Not too many bands enjoy the greatest success of their career with their ninth studio album -- but that’s precisely what Germany’s Scorpions did when Love at First Sting arrived in record stores in March 1984.

For almost 20 years, the resilient quintet from Hanover had patiently bided its time on the fringes of America’s musical conscience, painstakingly building a highly respectable career across the pond throughout the '70s until musical trends started coming around to the band’s increasingly commercial sound at the start of the '80s.

Now, a perfect  storm was brewing that would finally bring hard rock and metal to the global masses, and the Scorpions (along with fellow European veterans like Judas Priest and younger upstarts like Iron Maiden and Def Leppard) were ready to reap the rewards like a finely tuned machine. Perhaps “the ultimate metal machine,” to borrow a slogan from another well-known German brand.

In all seriousness, though, the best thing about the Scorpions’ ascension was that they hardly needed to alter their sound to achieve it — merely make a few cosmetic improvements to Rudolf Schenker’s already highly focused songwriting (as heard on 1982’s hit-laden Blackout LP), because the last vestiges of their outdated ‘60s and ‘70s influences had wisely been jettisoned years earlier, in tandem with original guitar wizard, Uli Jon Roth.

Simply put, the band knew exactly what they had to deliver, musically speaking, when they started work on Love at First Sting with the help of longtime producer Dieter Dirks, and the results immediate spoke for themselves. In "Rock You Like a Hurricane," the band concocted their ultimate hard rock hit (No. 25 in the U.S.); in "Big City Nights" an even catchier follow-up, tailor-made for the arenas they’d soon be packing; and in "Still Loving You," the perfect tear-jerking ballad to win over female fans in droves.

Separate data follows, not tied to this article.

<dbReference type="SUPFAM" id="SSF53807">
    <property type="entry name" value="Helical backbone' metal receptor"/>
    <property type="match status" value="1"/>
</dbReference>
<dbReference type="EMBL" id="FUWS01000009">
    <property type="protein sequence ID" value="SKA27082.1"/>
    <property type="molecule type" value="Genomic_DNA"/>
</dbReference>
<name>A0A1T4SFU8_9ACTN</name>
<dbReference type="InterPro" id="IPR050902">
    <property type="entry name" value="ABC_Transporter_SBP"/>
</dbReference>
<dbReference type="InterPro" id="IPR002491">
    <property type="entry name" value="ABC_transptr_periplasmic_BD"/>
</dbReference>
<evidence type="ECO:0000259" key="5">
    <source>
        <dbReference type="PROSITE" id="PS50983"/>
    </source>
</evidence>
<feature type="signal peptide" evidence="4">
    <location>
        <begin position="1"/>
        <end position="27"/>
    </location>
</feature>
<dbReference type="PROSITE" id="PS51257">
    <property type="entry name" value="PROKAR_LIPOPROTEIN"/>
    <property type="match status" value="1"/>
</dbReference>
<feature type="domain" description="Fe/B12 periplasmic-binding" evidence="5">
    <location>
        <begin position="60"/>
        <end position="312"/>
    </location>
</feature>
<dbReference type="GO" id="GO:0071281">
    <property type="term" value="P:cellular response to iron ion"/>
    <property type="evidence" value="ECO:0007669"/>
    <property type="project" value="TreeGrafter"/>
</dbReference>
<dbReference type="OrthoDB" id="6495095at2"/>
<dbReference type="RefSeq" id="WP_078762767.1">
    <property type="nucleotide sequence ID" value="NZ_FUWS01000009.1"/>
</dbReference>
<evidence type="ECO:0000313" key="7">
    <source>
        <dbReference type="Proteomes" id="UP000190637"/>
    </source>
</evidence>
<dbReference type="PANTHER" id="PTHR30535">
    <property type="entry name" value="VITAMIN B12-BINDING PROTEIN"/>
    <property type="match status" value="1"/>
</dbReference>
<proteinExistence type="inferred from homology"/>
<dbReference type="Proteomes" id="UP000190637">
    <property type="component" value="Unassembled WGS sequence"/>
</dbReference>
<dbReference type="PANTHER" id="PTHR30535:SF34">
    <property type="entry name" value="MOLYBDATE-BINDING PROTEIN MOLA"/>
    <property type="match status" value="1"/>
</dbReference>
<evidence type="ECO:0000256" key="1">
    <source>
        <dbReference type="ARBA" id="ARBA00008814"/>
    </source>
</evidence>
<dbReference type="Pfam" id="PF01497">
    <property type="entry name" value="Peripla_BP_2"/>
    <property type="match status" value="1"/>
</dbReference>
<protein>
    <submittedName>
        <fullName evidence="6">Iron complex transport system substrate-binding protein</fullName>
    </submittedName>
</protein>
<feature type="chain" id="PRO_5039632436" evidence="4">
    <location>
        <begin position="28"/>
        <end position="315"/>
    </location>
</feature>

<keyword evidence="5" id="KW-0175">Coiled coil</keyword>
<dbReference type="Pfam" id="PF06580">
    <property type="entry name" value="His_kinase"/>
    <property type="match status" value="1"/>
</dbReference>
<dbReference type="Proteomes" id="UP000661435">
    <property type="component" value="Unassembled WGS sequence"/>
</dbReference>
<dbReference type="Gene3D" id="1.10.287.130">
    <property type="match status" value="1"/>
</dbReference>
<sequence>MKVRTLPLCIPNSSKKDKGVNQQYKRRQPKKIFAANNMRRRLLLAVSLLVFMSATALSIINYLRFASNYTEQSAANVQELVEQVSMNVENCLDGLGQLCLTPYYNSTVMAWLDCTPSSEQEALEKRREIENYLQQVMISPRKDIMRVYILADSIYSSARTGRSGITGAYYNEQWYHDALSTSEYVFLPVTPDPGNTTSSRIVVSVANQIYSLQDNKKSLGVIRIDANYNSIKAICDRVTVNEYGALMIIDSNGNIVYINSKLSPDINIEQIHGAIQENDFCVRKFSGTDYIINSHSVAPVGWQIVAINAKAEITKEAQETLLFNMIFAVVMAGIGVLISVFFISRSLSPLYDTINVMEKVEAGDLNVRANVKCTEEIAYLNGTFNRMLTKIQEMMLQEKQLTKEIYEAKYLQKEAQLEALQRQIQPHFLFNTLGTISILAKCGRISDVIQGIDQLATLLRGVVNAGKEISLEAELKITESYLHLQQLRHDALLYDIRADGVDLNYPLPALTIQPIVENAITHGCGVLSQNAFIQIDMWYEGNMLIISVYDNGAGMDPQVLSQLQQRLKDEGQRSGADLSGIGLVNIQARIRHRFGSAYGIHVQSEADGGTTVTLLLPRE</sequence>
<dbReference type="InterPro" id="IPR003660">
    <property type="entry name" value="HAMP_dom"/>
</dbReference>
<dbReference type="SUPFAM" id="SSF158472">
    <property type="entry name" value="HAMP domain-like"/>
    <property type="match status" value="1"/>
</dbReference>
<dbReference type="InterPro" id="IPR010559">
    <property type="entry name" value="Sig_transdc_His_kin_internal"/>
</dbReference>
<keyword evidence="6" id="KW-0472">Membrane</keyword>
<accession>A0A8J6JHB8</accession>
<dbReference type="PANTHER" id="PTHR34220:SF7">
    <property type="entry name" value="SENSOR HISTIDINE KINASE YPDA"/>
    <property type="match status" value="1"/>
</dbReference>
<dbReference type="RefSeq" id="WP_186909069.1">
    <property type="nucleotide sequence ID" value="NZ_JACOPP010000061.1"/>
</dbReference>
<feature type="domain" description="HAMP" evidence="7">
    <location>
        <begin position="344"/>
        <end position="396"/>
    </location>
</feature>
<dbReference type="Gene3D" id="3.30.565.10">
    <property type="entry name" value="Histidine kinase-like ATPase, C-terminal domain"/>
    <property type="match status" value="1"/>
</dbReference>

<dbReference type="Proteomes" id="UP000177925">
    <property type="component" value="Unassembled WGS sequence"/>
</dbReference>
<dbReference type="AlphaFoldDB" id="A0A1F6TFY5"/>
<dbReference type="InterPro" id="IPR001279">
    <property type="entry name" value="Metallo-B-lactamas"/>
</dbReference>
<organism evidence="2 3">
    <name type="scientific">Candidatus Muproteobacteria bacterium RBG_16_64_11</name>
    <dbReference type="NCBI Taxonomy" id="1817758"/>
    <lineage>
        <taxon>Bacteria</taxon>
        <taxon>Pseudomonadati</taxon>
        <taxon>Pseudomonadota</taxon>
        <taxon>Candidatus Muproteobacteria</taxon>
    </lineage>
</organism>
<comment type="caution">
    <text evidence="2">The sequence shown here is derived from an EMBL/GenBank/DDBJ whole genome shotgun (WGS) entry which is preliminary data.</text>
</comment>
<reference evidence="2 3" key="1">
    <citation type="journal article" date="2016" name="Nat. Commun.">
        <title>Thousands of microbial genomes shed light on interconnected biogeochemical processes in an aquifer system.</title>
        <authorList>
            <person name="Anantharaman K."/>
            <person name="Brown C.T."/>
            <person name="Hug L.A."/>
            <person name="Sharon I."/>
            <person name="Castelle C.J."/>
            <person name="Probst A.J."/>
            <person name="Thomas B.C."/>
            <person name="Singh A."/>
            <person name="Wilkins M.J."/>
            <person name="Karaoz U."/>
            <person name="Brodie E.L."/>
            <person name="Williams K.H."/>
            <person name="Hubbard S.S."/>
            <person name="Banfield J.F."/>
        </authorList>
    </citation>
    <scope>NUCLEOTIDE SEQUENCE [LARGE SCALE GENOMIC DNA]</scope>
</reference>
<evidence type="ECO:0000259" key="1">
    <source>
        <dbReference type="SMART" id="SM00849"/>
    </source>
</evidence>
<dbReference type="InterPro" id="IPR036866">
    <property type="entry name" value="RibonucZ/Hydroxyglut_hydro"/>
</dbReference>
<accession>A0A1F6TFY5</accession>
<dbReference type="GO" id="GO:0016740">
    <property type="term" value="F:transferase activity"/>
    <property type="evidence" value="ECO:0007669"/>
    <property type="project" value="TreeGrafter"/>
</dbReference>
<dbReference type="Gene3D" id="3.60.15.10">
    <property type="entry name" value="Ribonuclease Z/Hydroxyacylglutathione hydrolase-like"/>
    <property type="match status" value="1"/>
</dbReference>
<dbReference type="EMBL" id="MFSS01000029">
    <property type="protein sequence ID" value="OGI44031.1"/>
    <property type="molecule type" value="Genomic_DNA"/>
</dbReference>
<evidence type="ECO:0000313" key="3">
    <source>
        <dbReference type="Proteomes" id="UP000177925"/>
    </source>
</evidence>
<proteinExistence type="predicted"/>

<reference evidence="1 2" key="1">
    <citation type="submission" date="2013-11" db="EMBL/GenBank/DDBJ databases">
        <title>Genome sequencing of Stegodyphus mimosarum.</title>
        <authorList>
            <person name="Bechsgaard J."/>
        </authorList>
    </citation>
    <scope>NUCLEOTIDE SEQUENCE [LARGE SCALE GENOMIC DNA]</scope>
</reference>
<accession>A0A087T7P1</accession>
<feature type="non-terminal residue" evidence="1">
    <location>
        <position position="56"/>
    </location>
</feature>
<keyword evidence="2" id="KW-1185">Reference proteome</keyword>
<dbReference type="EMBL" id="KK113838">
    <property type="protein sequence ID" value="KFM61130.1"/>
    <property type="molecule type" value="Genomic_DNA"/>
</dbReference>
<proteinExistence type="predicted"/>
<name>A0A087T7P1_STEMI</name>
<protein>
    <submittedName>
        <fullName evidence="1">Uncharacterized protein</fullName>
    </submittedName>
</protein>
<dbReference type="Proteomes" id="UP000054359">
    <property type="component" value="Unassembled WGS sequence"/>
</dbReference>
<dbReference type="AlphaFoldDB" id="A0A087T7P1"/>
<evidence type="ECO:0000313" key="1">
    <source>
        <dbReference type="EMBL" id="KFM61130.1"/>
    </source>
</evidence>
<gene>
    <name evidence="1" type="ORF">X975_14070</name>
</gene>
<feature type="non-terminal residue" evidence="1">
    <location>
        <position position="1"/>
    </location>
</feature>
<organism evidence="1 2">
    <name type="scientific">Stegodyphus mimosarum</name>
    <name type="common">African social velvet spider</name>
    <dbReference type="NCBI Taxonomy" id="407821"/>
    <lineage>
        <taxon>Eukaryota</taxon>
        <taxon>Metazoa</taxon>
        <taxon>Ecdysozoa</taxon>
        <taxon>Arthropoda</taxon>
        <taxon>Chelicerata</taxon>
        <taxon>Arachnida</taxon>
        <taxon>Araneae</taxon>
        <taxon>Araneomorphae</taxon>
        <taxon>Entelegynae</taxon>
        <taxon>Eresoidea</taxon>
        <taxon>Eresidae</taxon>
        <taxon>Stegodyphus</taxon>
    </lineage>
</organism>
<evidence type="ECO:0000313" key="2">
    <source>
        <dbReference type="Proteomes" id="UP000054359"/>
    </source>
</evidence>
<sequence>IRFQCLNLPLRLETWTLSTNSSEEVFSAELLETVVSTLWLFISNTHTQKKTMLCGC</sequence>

Just as importantly, at a time when consumers still expected a full-length album experience, Love at First Sting was remarkably deep with quality material, including tone setting rocker "Bad Boys Running Wild," the impressively hooky "I’m Leaving You," the thought-provoking "Crossfire" and the ultra-heavy "Coming Home," which certainly appealed to the band’s all-important core heavy metal audience.

Together, these songs pushed Love at First Sting to No. 6 on the Billboard chart and toward multi-platinum sales across the globe (with support from the largest tour of the Scorpions career) — even though its iconic, erotic cover image (snapped by noted German fashion photographer Helmut Newton) not surprisingly offended some American sensibilities and forced an alternate photo to be shipped to some retailers.

None of this could forestall the Scorpions’ triumph, however; the persistent “Teutonic Terrors” had clearly won the marathon. And they did so in a year that would also prove quite memorable for heavy metal’s next generation of “sprinters”: bands like Motley Crue and Ratt (whose Out of the Cellar was released on the very same day as ‘Love at First Sting’) that were following in the older band’s inspiring footsteps to win some gold and platinum “medals” of their own in this nascent “age of metal.”

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